Eli Lilly, known in recent years for their focus on marketing over science or research, greatly desired and hoped that Zyprexa would be a welcome blockbuster, which is a medication that exceeds a billion dollars a year in sales as a minimum. Likely because of this state of greed of Eli Lilly, they did not consider or evaluate any possible damage this flagship drug may cause others. And Eli Lilly appeared to have the obedient and manipulated sales force presumed to be a necessity for this monetary goal to occur without interference.

Pharmaceutical representatives overall are attractive and young individuals with little if any medical knowledge or training, but are determined to have charming personalities along with a perception of obedience, and this is all Eli Lilly in particular wanted from the members of their sales force. The sales vocation is normally associated to contain members with a high affinity for money, so corruptive acts such as off label promotion or overt kickbacks is not typically a consideration of such people, overall, as history has shown.

Therefore, if Eli Lilly’s sales representatives who happen to be instructed to sell Zyprexa for dementia or depression, the orders will likely be followed. Or if this sales force is instructed to pay specifically targeted doctors large amounts of money for doing little or no work for this money given to such doctors, it still is not a problem for the sales force to maintain their obedience to their corporate God.

A few years after Eli Lilly launched Zyprexa, they appeared anxious due to their obvious disappointment regarding the initial prediction that was speculated about the growth of this drug that was not meeting their expectations, so they had meetings throughout the nation, known as ‘plan of action’ meetings, and concluded afterwards that there is great benefit from a monetary paradigm of implementing ‘seeding trials’, as they are a mechanism for generating needed, although fabricated data void of any scientific gain of knowledge. This amazingly was done and implemented afterwards rather overtly. Even more unbelievable is that around this time, the Zyprexa sales force was instructed by Eli Lilly management to seek out clinical trial sites, along with investigators for these trials. One voiced stipulation was that the investigators had to either be Eli Lilly prescribing supporters or high volume prescribers. This protocol described was written internally, along with the etiology for performing these sham clinical trials. Anything in writing can be golden, from an illegal situation such as this.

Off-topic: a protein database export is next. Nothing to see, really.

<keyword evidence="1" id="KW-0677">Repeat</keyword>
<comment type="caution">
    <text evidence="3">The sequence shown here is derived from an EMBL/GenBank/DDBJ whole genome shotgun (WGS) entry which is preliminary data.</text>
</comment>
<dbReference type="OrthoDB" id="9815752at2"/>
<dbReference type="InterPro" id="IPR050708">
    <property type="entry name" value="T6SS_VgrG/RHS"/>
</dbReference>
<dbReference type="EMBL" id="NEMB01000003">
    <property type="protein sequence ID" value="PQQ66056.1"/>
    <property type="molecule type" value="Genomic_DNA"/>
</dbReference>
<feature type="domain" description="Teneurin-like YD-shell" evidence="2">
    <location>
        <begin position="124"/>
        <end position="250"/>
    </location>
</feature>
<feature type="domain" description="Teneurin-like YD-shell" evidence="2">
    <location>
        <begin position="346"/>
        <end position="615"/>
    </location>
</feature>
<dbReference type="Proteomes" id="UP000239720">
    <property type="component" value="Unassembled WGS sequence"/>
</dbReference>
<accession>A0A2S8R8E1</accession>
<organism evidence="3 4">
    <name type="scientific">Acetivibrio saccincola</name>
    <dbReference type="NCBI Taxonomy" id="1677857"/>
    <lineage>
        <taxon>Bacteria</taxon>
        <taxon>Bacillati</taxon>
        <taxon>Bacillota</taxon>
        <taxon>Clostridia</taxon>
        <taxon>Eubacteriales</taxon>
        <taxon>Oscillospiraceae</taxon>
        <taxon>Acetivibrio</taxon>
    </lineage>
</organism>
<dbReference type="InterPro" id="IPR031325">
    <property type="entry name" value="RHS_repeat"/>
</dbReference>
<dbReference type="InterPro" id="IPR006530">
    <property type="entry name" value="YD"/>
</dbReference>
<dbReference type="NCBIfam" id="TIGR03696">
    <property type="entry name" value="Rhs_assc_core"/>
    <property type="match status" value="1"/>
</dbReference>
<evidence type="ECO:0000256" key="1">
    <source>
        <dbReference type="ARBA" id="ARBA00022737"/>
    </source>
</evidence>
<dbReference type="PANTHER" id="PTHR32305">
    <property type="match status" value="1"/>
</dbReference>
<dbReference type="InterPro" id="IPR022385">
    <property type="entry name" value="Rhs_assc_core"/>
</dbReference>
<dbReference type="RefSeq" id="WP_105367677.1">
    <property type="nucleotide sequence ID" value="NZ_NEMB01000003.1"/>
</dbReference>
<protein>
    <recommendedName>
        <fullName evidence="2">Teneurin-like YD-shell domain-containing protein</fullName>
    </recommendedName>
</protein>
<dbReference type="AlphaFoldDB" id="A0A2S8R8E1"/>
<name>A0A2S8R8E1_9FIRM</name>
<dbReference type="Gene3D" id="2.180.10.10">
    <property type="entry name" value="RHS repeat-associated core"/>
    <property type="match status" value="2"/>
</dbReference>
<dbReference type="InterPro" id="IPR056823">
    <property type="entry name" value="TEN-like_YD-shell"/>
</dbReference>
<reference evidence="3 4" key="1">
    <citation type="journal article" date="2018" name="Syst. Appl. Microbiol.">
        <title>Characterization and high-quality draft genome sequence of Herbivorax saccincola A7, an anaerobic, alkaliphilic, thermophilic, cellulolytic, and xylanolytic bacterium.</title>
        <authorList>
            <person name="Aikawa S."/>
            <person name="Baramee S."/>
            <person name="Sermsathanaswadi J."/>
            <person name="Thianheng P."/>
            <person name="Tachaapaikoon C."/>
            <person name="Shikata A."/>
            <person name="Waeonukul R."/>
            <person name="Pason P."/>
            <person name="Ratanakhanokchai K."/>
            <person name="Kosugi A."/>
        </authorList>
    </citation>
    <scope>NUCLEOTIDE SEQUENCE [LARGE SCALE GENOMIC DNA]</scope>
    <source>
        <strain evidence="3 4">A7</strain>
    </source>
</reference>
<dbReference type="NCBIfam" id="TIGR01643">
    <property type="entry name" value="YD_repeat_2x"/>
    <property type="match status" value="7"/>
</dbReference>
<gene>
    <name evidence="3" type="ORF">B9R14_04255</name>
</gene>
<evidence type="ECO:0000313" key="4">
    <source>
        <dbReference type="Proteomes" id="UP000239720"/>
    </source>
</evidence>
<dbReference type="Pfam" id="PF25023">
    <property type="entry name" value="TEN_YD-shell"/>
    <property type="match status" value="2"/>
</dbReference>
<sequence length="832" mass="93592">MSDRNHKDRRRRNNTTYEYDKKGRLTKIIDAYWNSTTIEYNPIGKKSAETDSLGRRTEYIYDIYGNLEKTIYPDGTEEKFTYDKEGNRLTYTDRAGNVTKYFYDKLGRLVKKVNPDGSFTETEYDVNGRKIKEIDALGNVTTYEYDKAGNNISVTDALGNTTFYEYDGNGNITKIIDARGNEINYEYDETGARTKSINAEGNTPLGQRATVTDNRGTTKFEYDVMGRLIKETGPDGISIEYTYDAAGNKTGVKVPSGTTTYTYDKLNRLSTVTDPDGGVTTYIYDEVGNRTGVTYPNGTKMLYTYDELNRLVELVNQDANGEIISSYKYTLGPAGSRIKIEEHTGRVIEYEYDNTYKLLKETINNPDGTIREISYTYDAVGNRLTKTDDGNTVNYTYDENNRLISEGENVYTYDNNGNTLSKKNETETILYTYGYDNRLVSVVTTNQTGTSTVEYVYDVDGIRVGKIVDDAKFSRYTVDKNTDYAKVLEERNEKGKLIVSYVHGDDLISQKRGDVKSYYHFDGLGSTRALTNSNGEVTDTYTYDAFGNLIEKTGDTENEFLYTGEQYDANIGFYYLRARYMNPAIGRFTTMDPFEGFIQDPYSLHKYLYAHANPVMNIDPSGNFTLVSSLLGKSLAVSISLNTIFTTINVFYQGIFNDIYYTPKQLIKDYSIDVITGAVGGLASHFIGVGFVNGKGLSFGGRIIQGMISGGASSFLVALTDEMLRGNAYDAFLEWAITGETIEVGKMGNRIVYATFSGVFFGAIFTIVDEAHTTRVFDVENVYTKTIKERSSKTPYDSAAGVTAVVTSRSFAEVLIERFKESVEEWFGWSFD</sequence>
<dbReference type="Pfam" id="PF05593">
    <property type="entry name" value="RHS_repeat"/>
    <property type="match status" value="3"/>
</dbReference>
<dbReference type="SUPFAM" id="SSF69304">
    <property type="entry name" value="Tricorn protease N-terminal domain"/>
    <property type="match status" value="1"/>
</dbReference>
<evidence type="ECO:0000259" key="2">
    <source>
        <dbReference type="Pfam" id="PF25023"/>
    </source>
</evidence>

In addition to the clinical trial plan of action, Eli Lilly instructed its sales force to utilize inaccurate promotional material that Eli Lilly gave its Zyprexa reps without exception, even though this material was false and misleading, which was the intent of Eli Lilly, according to others, along with this material being greatly unbalanced and suggested uses for Zyprexa that were not indicated if not unproven, which can and has been harmful to patients because of this. To further saturate and corrupt the Zyprexa sales force, they were coerced to blunt assertively what are at this time widely recognized adverse effects of this medication, such as massive weight gain, along with glucose and lipid abnormalities- all of which are dangerous to the user of this medication.

The corrosive promotion of Zyprexa by Eli Lilly continued as the dangerous company intentionally altered certain Zyprexa articles by rewriting them, followed by being reviewed internally after this art work. The purpose was to stimulate what Eli Lilly believed was clearly absent, which was much needed commercial interest related to Zyprexa.